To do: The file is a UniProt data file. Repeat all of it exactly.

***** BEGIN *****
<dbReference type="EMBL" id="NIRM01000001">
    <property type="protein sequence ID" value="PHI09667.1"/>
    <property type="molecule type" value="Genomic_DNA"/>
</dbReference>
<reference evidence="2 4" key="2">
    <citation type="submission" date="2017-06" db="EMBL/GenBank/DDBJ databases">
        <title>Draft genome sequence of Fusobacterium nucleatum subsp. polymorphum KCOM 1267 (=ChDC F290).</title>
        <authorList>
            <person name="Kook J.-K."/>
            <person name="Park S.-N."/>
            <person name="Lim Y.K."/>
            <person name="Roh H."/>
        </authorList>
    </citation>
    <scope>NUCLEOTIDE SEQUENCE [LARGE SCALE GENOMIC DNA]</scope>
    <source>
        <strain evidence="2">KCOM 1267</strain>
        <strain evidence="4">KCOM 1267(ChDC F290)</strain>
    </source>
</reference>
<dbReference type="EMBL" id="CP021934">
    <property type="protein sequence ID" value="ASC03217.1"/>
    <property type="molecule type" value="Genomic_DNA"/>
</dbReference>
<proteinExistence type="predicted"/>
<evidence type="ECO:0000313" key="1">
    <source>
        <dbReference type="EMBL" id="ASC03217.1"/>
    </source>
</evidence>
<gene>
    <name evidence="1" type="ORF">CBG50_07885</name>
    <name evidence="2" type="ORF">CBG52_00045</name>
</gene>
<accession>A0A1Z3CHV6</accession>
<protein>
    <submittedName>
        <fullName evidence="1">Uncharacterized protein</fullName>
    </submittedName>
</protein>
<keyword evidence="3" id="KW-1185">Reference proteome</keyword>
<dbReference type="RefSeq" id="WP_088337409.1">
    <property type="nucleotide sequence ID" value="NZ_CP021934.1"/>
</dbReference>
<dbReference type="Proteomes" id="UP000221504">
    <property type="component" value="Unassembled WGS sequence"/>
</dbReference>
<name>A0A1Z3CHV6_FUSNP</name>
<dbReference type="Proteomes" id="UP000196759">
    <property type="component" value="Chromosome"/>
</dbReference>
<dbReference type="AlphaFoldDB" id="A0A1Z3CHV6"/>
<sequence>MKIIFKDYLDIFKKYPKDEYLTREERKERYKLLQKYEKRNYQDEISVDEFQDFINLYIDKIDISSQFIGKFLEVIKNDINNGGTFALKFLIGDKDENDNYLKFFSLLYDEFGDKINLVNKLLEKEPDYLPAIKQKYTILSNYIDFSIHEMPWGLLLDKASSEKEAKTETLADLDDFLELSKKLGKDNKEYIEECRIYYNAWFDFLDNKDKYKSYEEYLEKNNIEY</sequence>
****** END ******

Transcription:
<dbReference type="EMBL" id="NIRM01000001">
    <property type="protein sequence ID" value="PHI09667.1"/>
    <property type="molecule type" value="Genomic_DNA"/>
</dbReference>
<reference evidence="2 4" key="2">
    <citation type="submission" date="2017-06" db="EMBL/GenBank/DDBJ databases">
        <title>Draft genome sequence of Fusobacterium nucleatum subsp. polymorphum KCOM 1267 (=ChDC F290).</title>
        <authorList>
            <person name="Kook J.-K."/>
            <person name="Park S.-N."/>
            <person name="Lim Y.K."/>
            <person name="Roh H."/>
        </authorList>
    </citation>
    <scope>NUCLEOTIDE SEQUENCE [LARGE SCALE GENOMIC DNA]</scope>
    <source>
        <strain evidence="2">KCOM 1267</strain>
        <strain evidence="4">KCOM 1267(ChDC F290)</strain>
    </source>
</reference>
<dbReference type="EMBL" id="CP021934">
    <property type="protein sequence ID" value="ASC03217.1"/>
    <property type="molecule type" value="Genomic_DNA"/>
</dbReference>
<proteinExistence type="predicted"/>
<evidence type="ECO:0000313" key="1">
    <source>
        <dbReference type="EMBL" id="ASC03217.1"/>
    </source>
</evidence>
<gene>
    <name evidence="1" type="ORF">CBG50_07885</name>
    <name evidence="2" type="ORF">CBG52_00045</name>
</gene>
<accession>A0A1Z3CHV6</accession>
<protein>
    <submittedName>
        <fullName evidence="1">Uncharacterized protein</fullName>
    </submittedName>
</protein>
<keyword evidence="3" id="KW-1185">Reference proteome</keyword>
<dbReference type="RefSeq" id="WP_088337409.1">
    <property type="nucleotide sequence ID" value="NZ_CP021934.1"/>
</dbReference>
<dbReference type="Proteomes" id="UP000221504">
    <property type="component" value="Unassembled WGS sequence"/>
</dbReference>
<name>A0A1Z3CHV6_FUSNP</name>
<dbReference type="Proteomes" id="UP000196759">
    <property type="component" value="Chromosome"/>
</dbReference>
<dbReference type="AlphaFoldDB" id="A0A1Z3CHV6"/>
<sequence>MKIIFKDYLDIFKKYPKDEYLTREERKERYKLLQKYEKRNYQDEISVDEFQDFINLYIDKIDISSQFIGKFLEVIKNDINNGGTFALKFLIGDKDENDNYLKFFSLLYDEFGDKINLVNKLLEKEPDYLPAIKQKYTILSNYIDFSIHEMPWGLLLDKASSEKEAKTETLADLDDFLELSKKLGKDNKEYIEECRIYYNAWFDFLDNKDKYKSYEEYLEKNNIEY</sequence>